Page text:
[Christianity is a thoroughly eschatological faith, no matter what some contemporary would-be retrievers of the "historical Jesus" may claim. Yet eschatology always has been a tough topic for preachers. Advent is the supremely eschatological, apocalyptic season. Thus, the following is my attempt to preach eschatology in this sermon preached at in a Duke chapel sermon.]
The 6-year-old kids in their Sunday School class were re-enacting the story of the birth of Jesus. The teacher wanted them to stage it themselves based on their own made-up script, so it was certainly interesting. They had three Marys, two Josephs, six shepherds, two wise guys and one boy who played the cow. Another boy decided he would be the doctor who would deliver the baby. The teacher consented, so the little doctor went back behind the manger, picked up the doll and carefully wrapped him in a blanket. Then with a big smile on his face, he turned to the Marys and the Josephs and said, "Congratulations, it's a God!"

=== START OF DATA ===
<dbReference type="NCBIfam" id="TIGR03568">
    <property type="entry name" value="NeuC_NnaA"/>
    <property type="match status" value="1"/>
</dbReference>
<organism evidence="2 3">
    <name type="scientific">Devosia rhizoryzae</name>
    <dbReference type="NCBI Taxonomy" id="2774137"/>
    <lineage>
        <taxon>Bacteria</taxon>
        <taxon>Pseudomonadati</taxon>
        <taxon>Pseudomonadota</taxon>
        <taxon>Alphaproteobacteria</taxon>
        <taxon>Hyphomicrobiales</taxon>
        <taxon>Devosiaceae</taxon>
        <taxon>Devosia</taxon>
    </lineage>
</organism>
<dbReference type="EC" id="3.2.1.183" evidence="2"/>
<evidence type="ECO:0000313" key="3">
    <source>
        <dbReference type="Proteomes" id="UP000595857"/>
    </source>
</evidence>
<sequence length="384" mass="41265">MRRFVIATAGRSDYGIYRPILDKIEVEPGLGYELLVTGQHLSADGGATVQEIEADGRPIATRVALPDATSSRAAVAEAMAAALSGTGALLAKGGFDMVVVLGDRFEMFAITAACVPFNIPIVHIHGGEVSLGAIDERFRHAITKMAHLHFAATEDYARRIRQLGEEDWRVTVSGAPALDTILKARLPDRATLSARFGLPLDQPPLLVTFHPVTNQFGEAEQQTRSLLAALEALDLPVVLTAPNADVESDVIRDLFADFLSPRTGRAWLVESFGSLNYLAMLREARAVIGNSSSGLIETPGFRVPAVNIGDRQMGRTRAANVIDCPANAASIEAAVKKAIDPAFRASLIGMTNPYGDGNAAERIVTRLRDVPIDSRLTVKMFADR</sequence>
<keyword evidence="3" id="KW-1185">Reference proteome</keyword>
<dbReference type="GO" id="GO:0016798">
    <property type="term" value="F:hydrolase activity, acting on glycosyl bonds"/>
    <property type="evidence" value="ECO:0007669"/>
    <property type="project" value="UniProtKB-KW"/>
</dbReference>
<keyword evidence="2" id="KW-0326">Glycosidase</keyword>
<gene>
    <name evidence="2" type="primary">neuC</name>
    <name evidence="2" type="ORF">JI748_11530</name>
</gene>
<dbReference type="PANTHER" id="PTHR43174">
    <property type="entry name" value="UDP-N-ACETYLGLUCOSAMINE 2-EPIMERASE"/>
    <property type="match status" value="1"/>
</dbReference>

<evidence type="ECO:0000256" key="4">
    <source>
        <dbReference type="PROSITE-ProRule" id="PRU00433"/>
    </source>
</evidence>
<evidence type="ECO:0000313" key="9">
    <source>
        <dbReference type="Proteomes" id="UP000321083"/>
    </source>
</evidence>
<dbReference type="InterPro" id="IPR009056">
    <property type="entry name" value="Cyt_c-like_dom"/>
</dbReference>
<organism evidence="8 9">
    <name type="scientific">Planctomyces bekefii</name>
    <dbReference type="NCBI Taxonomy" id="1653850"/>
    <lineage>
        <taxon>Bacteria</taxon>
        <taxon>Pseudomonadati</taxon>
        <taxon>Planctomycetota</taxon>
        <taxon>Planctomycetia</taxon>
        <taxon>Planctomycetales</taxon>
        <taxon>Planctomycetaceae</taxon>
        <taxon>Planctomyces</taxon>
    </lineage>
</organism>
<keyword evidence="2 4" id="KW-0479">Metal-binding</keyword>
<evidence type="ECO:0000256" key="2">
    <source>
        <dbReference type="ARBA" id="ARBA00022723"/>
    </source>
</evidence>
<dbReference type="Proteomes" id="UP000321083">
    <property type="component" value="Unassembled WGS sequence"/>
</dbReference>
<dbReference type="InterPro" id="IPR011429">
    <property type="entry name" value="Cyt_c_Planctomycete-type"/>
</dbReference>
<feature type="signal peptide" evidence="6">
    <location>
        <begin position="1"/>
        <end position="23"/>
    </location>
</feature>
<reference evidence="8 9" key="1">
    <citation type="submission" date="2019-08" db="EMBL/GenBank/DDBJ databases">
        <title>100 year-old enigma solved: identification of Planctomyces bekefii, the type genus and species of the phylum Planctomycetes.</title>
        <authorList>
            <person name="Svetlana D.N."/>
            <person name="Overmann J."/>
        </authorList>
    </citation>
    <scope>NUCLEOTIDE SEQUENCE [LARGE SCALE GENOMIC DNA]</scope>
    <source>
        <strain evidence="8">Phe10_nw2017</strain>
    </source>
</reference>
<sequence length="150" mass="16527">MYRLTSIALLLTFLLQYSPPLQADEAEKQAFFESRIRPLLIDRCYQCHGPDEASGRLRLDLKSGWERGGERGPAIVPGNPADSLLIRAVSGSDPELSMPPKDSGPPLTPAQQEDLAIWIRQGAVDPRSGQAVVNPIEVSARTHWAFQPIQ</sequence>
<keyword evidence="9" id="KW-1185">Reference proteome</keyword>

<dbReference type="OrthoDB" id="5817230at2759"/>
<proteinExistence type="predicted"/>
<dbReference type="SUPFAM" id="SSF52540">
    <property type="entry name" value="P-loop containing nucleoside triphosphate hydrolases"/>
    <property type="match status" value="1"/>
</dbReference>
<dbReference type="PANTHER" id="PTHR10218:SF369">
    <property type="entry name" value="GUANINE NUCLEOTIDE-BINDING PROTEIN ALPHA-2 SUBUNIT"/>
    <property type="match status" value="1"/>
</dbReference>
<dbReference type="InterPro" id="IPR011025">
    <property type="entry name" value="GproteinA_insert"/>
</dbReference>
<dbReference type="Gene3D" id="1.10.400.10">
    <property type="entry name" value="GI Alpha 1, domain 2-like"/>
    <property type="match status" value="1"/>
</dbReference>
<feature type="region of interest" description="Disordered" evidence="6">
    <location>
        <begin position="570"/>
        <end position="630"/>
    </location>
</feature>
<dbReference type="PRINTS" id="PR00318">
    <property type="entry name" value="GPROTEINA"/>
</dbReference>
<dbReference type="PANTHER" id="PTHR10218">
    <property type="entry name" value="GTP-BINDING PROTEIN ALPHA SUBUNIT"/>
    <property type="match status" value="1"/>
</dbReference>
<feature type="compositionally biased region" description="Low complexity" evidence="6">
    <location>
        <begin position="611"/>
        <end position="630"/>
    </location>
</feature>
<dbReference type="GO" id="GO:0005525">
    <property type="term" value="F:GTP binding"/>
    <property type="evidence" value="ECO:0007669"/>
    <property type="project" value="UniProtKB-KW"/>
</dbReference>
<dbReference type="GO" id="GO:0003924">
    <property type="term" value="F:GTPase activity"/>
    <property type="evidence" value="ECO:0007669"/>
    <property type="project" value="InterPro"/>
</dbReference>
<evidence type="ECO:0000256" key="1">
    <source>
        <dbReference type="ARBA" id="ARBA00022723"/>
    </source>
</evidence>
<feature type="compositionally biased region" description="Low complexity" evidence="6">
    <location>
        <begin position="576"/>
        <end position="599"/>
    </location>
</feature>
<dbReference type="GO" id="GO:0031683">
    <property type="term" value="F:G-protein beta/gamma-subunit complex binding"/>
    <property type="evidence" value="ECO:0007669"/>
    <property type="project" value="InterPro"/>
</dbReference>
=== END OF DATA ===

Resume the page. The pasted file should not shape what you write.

In his book The Pursuit of God, A.W. Tozer made the following observation: "It is doubtful whether God can bless a man greatly until He has hurt him deeply." To put it another way, God cannot do much with people who have not passed through a time of suffering, sickness, sacrifice or struggle. How can we be a blessing to people who are going through the hardships of life if we ourselves somehow have been exempted from such hardships?
What did the angels mean when they spoke of "peace on earth?" In this Christmas sermon, Rev. McMickle shares three characteristics of peace: that it can only come from God, that it cannot be experienced by a single person or by a certain group of persons if, at the same time, it is being denied or withheld from others, and that it must begin with me!